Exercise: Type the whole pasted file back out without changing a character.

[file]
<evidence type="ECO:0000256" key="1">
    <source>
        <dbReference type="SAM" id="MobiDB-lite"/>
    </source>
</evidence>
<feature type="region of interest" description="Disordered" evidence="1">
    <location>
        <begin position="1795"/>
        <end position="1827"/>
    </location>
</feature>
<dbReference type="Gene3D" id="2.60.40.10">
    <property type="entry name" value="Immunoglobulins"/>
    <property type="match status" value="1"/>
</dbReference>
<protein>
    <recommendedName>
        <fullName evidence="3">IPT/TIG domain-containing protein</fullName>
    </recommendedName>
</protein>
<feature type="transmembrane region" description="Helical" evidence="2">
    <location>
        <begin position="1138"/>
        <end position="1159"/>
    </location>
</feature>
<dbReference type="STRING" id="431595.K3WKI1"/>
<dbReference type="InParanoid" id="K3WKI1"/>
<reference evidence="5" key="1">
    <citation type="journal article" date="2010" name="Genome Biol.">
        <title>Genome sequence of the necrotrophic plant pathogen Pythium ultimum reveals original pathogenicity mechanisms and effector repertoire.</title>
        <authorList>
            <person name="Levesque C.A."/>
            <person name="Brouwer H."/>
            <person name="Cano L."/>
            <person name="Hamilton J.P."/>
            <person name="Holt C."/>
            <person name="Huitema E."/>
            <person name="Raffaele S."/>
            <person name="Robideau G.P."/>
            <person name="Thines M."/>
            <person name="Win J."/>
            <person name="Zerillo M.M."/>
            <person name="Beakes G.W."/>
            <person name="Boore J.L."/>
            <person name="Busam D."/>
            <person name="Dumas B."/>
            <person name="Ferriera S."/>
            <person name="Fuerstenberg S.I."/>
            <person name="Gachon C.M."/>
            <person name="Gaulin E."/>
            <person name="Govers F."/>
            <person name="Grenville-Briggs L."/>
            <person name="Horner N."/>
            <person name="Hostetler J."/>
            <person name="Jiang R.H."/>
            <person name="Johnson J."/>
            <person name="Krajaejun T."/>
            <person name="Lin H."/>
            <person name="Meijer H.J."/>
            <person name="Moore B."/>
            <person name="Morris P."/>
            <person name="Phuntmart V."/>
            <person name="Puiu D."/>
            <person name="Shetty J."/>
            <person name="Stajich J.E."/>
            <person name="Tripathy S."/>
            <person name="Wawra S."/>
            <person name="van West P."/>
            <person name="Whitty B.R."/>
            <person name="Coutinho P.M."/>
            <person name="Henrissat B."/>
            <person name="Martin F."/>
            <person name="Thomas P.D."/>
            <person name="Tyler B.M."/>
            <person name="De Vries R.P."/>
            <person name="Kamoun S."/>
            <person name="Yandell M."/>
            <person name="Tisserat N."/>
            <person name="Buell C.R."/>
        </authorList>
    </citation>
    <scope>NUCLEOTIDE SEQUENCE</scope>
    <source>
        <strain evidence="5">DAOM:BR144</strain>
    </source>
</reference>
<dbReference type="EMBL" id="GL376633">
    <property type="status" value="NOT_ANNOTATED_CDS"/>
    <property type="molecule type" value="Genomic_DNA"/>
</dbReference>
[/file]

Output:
<evidence type="ECO:0000256" key="1">
    <source>
        <dbReference type="SAM" id="MobiDB-lite"/>
    </source>
</evidence>
<feature type="region of interest" description="Disordered" evidence="1">
    <location>
        <begin position="1795"/>
        <end position="1827"/>
    </location>
</feature>
<dbReference type="Gene3D" id="2.60.40.10">
    <property type="entry name" value="Immunoglobulins"/>
    <property type="match status" value="1"/>
</dbReference>
<protein>
    <recommendedName>
        <fullName evidence="3">IPT/TIG domain-containing protein</fullName>
    </recommendedName>
</protein>
<feature type="transmembrane region" description="Helical" evidence="2">
    <location>
        <begin position="1138"/>
        <end position="1159"/>
    </location>
</feature>
<dbReference type="STRING" id="431595.K3WKI1"/>
<dbReference type="InParanoid" id="K3WKI1"/>
<reference evidence="5" key="1">
    <citation type="journal article" date="2010" name="Genome Biol.">
        <title>Genome sequence of the necrotrophic plant pathogen Pythium ultimum reveals original pathogenicity mechanisms and effector repertoire.</title>
        <authorList>
            <person name="Levesque C.A."/>
            <person name="Brouwer H."/>
            <person name="Cano L."/>
            <person name="Hamilton J.P."/>
            <person name="Holt C."/>
            <person name="Huitema E."/>
            <person name="Raffaele S."/>
            <person name="Robideau G.P."/>
            <person name="Thines M."/>
            <person name="Win J."/>
            <person name="Zerillo M.M."/>
            <person name="Beakes G.W."/>
            <person name="Boore J.L."/>
            <person name="Busam D."/>
            <person name="Dumas B."/>
            <person name="Ferriera S."/>
            <person name="Fuerstenberg S.I."/>
            <person name="Gachon C.M."/>
            <person name="Gaulin E."/>
            <person name="Govers F."/>
            <person name="Grenville-Briggs L."/>
            <person name="Horner N."/>
            <person name="Hostetler J."/>
            <person name="Jiang R.H."/>
            <person name="Johnson J."/>
            <person name="Krajaejun T."/>
            <person name="Lin H."/>
            <person name="Meijer H.J."/>
            <person name="Moore B."/>
            <person name="Morris P."/>
            <person name="Phuntmart V."/>
            <person name="Puiu D."/>
            <person name="Shetty J."/>
            <person name="Stajich J.E."/>
            <person name="Tripathy S."/>
            <person name="Wawra S."/>
            <person name="van West P."/>
            <person name="Whitty B.R."/>
            <person name="Coutinho P.M."/>
            <person name="Henrissat B."/>
            <person name="Martin F."/>
            <person name="Thomas P.D."/>
            <person name="Tyler B.M."/>
            <person name="De Vries R.P."/>
            <person name="Kamoun S."/>
            <person name="Yandell M."/>
            <person name="Tisserat N."/>
            <person name="Buell C.R."/>
        </authorList>
    </citation>
    <scope>NUCLEOTIDE SEQUENCE</scope>
    <source>
        <strain evidence="5">DAOM:BR144</strain>
    </source>
</reference>
<dbReference type="EMBL" id="GL376633">
    <property type="status" value="NOT_ANNOTATED_CDS"/>
    <property type="molecule type" value="Genomic_DNA"/>
</dbReference>